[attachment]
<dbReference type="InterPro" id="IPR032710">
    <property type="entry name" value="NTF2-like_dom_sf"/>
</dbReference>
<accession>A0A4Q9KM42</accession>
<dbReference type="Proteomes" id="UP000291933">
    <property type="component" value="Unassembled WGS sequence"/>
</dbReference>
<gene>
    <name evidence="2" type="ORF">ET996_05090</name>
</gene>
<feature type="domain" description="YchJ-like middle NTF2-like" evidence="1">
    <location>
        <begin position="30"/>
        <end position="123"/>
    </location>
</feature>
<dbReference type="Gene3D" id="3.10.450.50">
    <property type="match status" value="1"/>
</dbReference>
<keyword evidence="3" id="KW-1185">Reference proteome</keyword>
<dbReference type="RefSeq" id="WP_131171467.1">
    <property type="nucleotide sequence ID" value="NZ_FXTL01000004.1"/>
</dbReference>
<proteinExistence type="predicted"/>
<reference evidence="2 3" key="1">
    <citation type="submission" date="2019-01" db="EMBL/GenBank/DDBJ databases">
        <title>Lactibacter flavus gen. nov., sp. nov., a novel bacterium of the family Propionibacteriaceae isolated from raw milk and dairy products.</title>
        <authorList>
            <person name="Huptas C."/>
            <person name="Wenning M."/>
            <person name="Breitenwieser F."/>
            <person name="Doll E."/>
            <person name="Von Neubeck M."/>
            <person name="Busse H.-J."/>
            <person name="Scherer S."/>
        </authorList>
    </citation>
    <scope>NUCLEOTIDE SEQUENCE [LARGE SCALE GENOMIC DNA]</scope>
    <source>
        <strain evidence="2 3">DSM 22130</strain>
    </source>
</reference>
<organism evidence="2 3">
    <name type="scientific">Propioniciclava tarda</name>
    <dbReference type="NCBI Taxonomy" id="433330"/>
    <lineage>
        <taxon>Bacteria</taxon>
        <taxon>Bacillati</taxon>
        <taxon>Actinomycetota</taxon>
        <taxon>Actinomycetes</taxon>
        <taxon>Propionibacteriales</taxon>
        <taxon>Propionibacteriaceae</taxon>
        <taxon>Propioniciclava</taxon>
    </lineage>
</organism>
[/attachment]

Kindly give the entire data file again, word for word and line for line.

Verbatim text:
<dbReference type="InterPro" id="IPR032710">
    <property type="entry name" value="NTF2-like_dom_sf"/>
</dbReference>
<accession>A0A4Q9KM42</accession>
<dbReference type="Proteomes" id="UP000291933">
    <property type="component" value="Unassembled WGS sequence"/>
</dbReference>
<gene>
    <name evidence="2" type="ORF">ET996_05090</name>
</gene>
<feature type="domain" description="YchJ-like middle NTF2-like" evidence="1">
    <location>
        <begin position="30"/>
        <end position="123"/>
    </location>
</feature>
<dbReference type="Gene3D" id="3.10.450.50">
    <property type="match status" value="1"/>
</dbReference>
<keyword evidence="3" id="KW-1185">Reference proteome</keyword>
<dbReference type="RefSeq" id="WP_131171467.1">
    <property type="nucleotide sequence ID" value="NZ_FXTL01000004.1"/>
</dbReference>
<proteinExistence type="predicted"/>
<reference evidence="2 3" key="1">
    <citation type="submission" date="2019-01" db="EMBL/GenBank/DDBJ databases">
        <title>Lactibacter flavus gen. nov., sp. nov., a novel bacterium of the family Propionibacteriaceae isolated from raw milk and dairy products.</title>
        <authorList>
            <person name="Huptas C."/>
            <person name="Wenning M."/>
            <person name="Breitenwieser F."/>
            <person name="Doll E."/>
            <person name="Von Neubeck M."/>
            <person name="Busse H.-J."/>
            <person name="Scherer S."/>
        </authorList>
    </citation>
    <scope>NUCLEOTIDE SEQUENCE [LARGE SCALE GENOMIC DNA]</scope>
    <source>
        <strain evidence="2 3">DSM 22130</strain>
    </source>
</reference>
<organism evidence="2 3">
    <name type="scientific">Propioniciclava tarda</name>
    <dbReference type="NCBI Taxonomy" id="433330"/>
    <lineage>
        <taxon>Bacteria</taxon>
        <taxon>Bacillati</taxon>
        <taxon>Actinomycetota</taxon>
        <taxon>Actinomycetes</taxon>
        <taxon>Propionibacteriales</taxon>
        <taxon>Propionibacteriaceae</taxon>
        <taxon>Propioniciclava</taxon>
    </lineage>
</organism>